God with us: The meaning of the cross and resurrection — then and now
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IN THE first part of this book, Rowan Williams explores the meaning of the cross through the three main biblical approaches.
The first is as a sign of God’s undeviating goodwill to us, so that whatever the nexus of cause and effect in which we are caught up, God in his transcendence is steadily for us. Second is through the image of sacrifice, which, in essence, is the offering of our hearts, now made possible as Christ himself comes to dwell in us. Third, there is the cross as the sealing of a great victory over all that thwarts God’s purpose for humanity.
The chapters are deeply and illuminatingly rooted in the scriptures, and then linked, in the first chapter, to Abelard’s teaching on how the cross changes our whole outlook; in the second, to Anselm and why the sacrifice of Christ is necessary; and, in the third, to the tradition, at once literary and visual, of the descent into hell and something objectively achieved for all humanity.
The second part of the book explores the biblical understanding of the resurrection and its meaning for us today. He argues that a belief in the resurrection of Christ is interwoven with the earliest strands in the New Testament, and that what it meant, above all, was an overwhelming sense that a new decisive phase in God’s dealing with humanity had begun, and that there was nothing less than a new creation.
He does not deal closely with the evidence for the empty tomb or how we are to understand the resurrection appearances, but “this was an event that resulted in the tomb being empty, and on Jesus actually appearing to his friends — but whatever the exact nature of the event, it had the power to produce the belief that the world has changed for ever: that this particular human being, Jesus, not only didn’t belong to the past but from now on was bound up with how we talk about God, so that anything that is ever said about God again must have some reference to Jesus.”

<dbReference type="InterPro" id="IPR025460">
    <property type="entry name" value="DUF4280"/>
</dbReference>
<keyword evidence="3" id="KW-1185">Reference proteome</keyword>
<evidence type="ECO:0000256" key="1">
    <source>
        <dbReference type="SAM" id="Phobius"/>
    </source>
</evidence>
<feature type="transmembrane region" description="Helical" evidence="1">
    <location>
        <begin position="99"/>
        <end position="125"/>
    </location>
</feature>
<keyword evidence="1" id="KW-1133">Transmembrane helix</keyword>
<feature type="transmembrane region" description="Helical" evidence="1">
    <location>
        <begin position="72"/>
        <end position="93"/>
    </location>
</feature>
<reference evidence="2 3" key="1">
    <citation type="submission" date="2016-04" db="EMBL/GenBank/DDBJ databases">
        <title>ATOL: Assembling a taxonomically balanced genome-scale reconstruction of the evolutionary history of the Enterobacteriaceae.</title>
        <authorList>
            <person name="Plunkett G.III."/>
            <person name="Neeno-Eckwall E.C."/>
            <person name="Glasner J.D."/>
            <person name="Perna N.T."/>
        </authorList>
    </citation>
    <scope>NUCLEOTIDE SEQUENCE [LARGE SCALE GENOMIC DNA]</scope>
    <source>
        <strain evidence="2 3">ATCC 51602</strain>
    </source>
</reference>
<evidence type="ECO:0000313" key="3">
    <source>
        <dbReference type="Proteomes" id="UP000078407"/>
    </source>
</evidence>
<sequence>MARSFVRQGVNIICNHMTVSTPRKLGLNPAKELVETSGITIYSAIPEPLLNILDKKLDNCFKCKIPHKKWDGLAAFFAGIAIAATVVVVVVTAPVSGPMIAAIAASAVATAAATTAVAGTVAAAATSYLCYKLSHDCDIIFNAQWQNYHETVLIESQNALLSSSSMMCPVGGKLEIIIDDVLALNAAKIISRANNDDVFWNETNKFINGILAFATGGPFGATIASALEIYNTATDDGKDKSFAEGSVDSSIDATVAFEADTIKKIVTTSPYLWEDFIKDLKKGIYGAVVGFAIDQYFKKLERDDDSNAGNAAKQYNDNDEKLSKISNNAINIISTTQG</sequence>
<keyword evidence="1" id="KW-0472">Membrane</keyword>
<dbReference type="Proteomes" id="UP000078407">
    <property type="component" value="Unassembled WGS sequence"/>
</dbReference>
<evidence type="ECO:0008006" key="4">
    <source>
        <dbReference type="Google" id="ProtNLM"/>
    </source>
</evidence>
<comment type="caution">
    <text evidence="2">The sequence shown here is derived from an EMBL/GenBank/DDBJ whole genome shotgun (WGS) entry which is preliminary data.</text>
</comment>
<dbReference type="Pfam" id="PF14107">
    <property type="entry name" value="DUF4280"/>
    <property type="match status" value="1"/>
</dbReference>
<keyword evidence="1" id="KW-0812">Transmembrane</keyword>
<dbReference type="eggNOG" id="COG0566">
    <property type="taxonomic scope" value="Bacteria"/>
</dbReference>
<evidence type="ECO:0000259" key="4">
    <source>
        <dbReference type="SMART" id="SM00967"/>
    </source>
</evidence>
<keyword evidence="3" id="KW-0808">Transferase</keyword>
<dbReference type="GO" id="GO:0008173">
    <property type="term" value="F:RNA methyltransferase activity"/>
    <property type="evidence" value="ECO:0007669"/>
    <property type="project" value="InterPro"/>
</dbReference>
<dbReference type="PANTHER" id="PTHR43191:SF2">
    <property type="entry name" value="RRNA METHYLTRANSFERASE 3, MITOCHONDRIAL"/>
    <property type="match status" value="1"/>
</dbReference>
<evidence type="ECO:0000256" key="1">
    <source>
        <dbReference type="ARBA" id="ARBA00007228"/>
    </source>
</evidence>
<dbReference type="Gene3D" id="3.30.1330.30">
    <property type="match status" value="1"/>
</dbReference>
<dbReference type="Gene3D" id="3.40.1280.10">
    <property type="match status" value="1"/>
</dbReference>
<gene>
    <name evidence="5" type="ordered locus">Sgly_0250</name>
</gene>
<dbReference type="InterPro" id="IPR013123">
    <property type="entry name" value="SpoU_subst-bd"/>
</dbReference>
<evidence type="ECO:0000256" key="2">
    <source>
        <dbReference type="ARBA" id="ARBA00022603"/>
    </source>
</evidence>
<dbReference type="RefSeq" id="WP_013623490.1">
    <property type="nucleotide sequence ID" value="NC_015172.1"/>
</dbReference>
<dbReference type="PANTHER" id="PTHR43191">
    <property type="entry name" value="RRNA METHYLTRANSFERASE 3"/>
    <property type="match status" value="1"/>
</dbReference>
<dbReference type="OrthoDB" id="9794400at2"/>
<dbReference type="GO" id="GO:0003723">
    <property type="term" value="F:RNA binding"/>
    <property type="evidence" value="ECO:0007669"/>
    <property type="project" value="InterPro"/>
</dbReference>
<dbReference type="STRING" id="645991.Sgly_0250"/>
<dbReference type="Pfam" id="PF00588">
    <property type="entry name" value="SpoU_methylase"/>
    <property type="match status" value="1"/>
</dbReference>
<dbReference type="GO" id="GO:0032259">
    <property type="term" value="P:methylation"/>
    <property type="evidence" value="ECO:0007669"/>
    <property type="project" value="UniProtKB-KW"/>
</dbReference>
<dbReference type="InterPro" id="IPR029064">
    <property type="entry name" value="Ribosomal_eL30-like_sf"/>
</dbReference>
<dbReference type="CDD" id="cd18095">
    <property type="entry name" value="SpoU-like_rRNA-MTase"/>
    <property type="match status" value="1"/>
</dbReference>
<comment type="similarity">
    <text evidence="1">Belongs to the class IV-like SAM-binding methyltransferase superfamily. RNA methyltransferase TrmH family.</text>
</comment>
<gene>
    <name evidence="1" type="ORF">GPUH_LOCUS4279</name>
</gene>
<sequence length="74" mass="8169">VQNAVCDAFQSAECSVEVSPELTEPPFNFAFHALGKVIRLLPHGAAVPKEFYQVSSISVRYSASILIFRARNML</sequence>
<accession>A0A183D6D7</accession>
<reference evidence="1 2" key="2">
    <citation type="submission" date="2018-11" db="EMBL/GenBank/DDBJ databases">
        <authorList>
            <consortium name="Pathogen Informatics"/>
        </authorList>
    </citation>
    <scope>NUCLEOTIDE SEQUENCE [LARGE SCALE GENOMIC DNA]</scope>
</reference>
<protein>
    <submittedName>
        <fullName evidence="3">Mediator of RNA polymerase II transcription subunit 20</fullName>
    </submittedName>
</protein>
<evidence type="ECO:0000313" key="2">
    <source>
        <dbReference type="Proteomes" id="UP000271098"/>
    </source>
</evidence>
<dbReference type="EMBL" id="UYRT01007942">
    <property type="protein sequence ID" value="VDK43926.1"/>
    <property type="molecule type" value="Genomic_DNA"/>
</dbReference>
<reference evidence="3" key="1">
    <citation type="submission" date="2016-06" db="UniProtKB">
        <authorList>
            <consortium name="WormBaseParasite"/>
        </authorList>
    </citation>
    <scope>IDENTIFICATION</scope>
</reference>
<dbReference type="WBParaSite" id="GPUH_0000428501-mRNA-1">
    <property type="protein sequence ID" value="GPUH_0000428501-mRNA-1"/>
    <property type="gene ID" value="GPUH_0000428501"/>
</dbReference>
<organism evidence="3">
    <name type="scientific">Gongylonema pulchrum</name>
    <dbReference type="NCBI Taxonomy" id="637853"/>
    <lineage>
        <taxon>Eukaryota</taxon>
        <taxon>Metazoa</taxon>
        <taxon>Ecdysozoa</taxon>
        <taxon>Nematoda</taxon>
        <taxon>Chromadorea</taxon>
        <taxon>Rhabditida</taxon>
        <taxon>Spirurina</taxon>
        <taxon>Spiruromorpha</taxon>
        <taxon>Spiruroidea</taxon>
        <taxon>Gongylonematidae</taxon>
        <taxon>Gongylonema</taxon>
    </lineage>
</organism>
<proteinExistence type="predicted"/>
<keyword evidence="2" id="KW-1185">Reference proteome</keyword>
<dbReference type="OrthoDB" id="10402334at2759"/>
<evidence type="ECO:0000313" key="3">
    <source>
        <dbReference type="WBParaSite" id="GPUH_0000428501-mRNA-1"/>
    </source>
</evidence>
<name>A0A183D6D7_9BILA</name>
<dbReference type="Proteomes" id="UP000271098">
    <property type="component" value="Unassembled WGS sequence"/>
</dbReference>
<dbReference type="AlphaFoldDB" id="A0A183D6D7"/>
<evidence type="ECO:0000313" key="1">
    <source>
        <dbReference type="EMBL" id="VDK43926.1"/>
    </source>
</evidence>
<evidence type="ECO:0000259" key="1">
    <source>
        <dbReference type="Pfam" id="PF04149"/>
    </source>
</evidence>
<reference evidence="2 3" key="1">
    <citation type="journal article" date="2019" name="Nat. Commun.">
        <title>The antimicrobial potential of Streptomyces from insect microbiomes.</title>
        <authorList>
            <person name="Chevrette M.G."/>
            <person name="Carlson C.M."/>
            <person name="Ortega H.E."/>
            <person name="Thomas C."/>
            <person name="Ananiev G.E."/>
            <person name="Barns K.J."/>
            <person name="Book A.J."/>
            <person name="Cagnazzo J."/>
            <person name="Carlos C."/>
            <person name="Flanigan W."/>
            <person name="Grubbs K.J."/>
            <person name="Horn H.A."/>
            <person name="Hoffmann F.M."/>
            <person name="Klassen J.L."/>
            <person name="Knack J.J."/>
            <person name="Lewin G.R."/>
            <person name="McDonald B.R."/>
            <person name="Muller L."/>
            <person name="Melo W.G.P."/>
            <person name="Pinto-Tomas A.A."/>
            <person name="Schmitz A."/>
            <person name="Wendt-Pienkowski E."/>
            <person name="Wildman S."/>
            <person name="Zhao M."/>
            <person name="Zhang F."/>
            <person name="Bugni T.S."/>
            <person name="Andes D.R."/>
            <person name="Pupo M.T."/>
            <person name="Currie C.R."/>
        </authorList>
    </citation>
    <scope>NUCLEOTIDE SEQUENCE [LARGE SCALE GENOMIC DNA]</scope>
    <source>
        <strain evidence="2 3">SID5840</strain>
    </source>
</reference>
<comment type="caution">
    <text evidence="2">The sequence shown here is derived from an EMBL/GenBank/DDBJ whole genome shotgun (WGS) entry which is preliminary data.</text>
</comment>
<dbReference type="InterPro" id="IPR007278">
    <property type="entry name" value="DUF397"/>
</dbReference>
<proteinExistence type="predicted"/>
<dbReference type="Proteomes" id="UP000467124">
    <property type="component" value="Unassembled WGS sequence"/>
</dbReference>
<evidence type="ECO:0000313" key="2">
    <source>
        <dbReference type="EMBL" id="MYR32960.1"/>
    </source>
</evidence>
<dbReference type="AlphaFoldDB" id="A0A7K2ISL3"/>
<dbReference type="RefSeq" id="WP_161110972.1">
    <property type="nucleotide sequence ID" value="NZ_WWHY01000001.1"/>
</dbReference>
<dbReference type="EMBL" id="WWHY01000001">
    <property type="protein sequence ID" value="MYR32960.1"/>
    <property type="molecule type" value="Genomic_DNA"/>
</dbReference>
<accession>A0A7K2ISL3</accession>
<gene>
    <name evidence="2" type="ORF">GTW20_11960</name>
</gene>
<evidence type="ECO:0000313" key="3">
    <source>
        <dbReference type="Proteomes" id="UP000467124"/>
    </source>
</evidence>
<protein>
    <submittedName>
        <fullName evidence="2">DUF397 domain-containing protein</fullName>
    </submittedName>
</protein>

The main part of this book originated as Lent and Holy Week lectures. There is an epilogue on the icon of the resurrection (often known as the descent into hell in the West), in which Williams focuses on the fact that, as Adam and Eve are being pulled up, their faces are aged, bearing all the marks of life. It is our actual physical, material existence, as lived, which is transfigured.
This is Williams at the peak of his masterly powers as a Christian teacher and spiritual guide. It is accessible, and the examples are vivid. There is no Christian who would not be greatly enriched and deepened by reading and reflecting on it.
The addresses were designed for a Christian audience. Those of a sceptical mind who find all this imagery strange, if not alien or repulsive, would have to allow their imagination first to be captured to get into this world. If they did, it would be life-changing.
The Rt Revd Lord Harries of Pentregarth is a former Bishop of Oxford. He is the author of The Beauty and the Horror: Searching for God in a suffering world (SPCK, 2016).